Mathematics Stack Exchange is a question and answer site for people studying math at any level and professionals in related fields. Join them; it only takes a minute:

Sign up
Here's how it works:
  1. Anybody can ask a question
  2. Anybody can answer
  3. The best answers are voted up and rise to the top

Given a series, how does one calculate that limit below? I noticed the numerator is an arithmetic progression and the denominator is a geometric progression — if that's of any relevance —, but I still don't know how to solve it.

$$\lim_{n\to\infty} \sum^n_{k=0} \frac{k+1}{3^k}$$

I did it "by hand" and the result should be $\frac{9}{4}.$

share|cite|improve this question
... did you mean numerator? – Nicolas Villanueva Jul 18 '11 at 12:45
Pretty nearly a duplicate of question 50919, which has 5 answers already, so have a look there. – Gerry Myerson Jul 18 '11 at 12:48
A related post:… I also add question mentioned by @Gerry Myerson, so that they are linked to each other: – Martin Sleziak Jul 18 '11 at 13:03
This is at the moment the only question tagged series Perhaps infinite-series would be better or maybe this tag could be omited completely. – Martin Sleziak Jul 18 '11 at 13:08
@Martin, good idea. I've deleted the "series" tag. I didn't add "infinite-series" since the question already has the "sequences-and-series" tag, which I think will suffice. – Gerry Myerson Jul 18 '11 at 23:37
up vote 10 down vote accepted

Let $X$ be a geometric random variable with probability of success $p=2/3$, so that $$ {\rm P}(X=k)=(1-p)^{k-1}p = \frac{2}{{3^k }}, \;\; k=1,2,3,\ldots. $$ From the easy-to-remember fact that ${\rm E}(X)=1/p$, it follows that $$ \frac{3}{2} + 1 = {\rm E}(X) + 1 = {\rm E}(X + 1) = \sum\limits_{k = 1}^\infty {(k + 1){\rm P}(X = k) = 2\sum\limits_{k = 1}^\infty {\frac{{k + 1}}{{3^k }}} } . $$ Hence $$ \sum\limits_{k = 1}^\infty {\frac{{k + 1}}{{3^k }}} = \frac{5}{4}. $$

share|cite|improve this answer
This approach is of general interest, and can be used for confirmation. – Shai Covo Jul 18 '11 at 14:14
+1 For giving a nice solution to a slightly boring problem! ;) – AD. Jul 18 '11 at 19:36
@AD. Thanks. To make the solution more interesting, here is a probabilistic derivation of the formula ${\rm E}(X)=1/p$: $X=1$ with probability $p$, and $X = 1 + \tilde X$ with probability $1-p$, where $\tilde X$ is an independent copy of $X$. Hence, ${\rm E}(X) = p\cdot 1 + (1-p)(1 + {\rm E}(X))$. Solving for ${\rm E}(X)$ gives ${\rm E}(X) = 1/p$. – Shai Covo Jul 18 '11 at 20:08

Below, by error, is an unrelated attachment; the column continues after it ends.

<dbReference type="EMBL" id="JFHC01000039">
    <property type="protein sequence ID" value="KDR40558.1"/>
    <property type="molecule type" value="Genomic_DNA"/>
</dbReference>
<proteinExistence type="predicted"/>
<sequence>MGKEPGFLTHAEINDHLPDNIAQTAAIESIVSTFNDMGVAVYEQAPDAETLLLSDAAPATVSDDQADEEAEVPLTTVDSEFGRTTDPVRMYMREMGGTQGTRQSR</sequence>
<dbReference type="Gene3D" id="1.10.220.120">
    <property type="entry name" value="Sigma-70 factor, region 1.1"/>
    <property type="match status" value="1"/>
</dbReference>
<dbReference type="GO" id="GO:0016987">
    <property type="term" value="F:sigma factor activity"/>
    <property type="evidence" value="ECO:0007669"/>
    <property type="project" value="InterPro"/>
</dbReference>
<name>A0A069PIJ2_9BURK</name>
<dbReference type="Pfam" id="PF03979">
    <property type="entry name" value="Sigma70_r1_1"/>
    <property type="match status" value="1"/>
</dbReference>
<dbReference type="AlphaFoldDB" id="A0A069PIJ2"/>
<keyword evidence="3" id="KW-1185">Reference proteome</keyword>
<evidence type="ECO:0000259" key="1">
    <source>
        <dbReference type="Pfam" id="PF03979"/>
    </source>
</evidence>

if you take the derivative of $$ \frac{1}{1-x}=\sum_{k=0}^{\infty}x^k $$ you get $$ \frac{1}{(1-x)^2}=\sum_{k=1}^{\infty}kx^{k-1} $$ evaluating at $x=1/3$ gives $$ \frac{1}{(1-1/3)^2}=\sum_{k=1}^{\infty}\frac{k}{3^{k-1}} $$ subtract off the $k=1$ term to get your series $$ 9/4-1=5/4 $$ so if you want the anwer to be $9/4$, you might want to change your $1$ to a $0$ in the indexing

share|cite|improve this answer

For summing $\sum\frac{k}{3^k}$ use the following formula: $$(1-x)^{-2} = 1 + 2x + 3x^{2} + 4x^{3} + \cdots \qquad \Bigl[\because \small (1-x)^{-n} = 1+nx +\frac{n\cdot (n-1)}{2!}\cdot x^{2} + \cdots \Bigr]$$ Multiplying the above equation by $x$ and then putting $x=\frac{1}{3}$ we have $$\frac{1}{3} + \frac{2}{9}+\frac{3}{27} + \frac{4}{3^{4}} + \cdots = \frac{1}{3}\Bigl(1-\frac{1}{3}\Bigr)^{-2} = \frac{3}{4} \qquad\quad \cdots (1)$$

Also you know that $$\sum\limits_{k=1}^{\infty} \frac{1}{3^k}= \frac{\frac{1}{3}}{1-\frac{1}{3}} =\frac{1}{2} \qquad\qquad \cdots (2)$$

Add equations $(1)$ and $(2)$ to get your answer.

share|cite|improve this answer
what does $+\cdots\infty$ mean? – wildildildlife Jul 18 '11 at 19:29
@wildildildlife: Well it just means that there are infinite number of terms in the given series. – user9413 Jul 18 '11 at 19:41
Perhaps, I should remove that – user9413 Jul 18 '11 at 19:42

By the way, the answer you got by hand is off a bit. Hopefully my hint will help you derive the correct answer.

First, note that by definition, $$\sum_{k=1}^\infty a_k=\lim_{n\rightarrow\infty}\;\sum_{k=1}^na_k$$ so I will use the infinite sum as a shorthand.

We know that $$f(x)=\sum_{k=1}^\infty\frac{1}{x^{k+1}}=(x^{-1})^2+(x^{-1})^3+\cdots=\frac{{x}^{-2}}{1-x^{-1}}=\frac{1}{x^2-x}.$$ What does that mean $$g(x)=-x^2f'(x)$$ is? Assume (or, better, prove) that differentiation can split up over an infinite sum. Can you use this to help your computations?

share|cite|improve this answer

divide that formular like this.

$$\sum_{k=1}^{\infty}\left (\frac{k}{3^k}+\frac{1}{3^k}\right )$$

then $$\sum_{k=1}^{\infty}\frac{k}{3^k}+\frac{\frac{1}{3}}{1-\frac{1}{3}}=\sum_{k=1}^{\infty}\frac{k}{3^k}+\frac{1}{2}$$ power series $$ \sum_{k=1}^{\infty}\frac{k}{3^k}$$

let $$ \sum_{k=1}^{\infty}\frac{k}{3^k}=S$$ Then,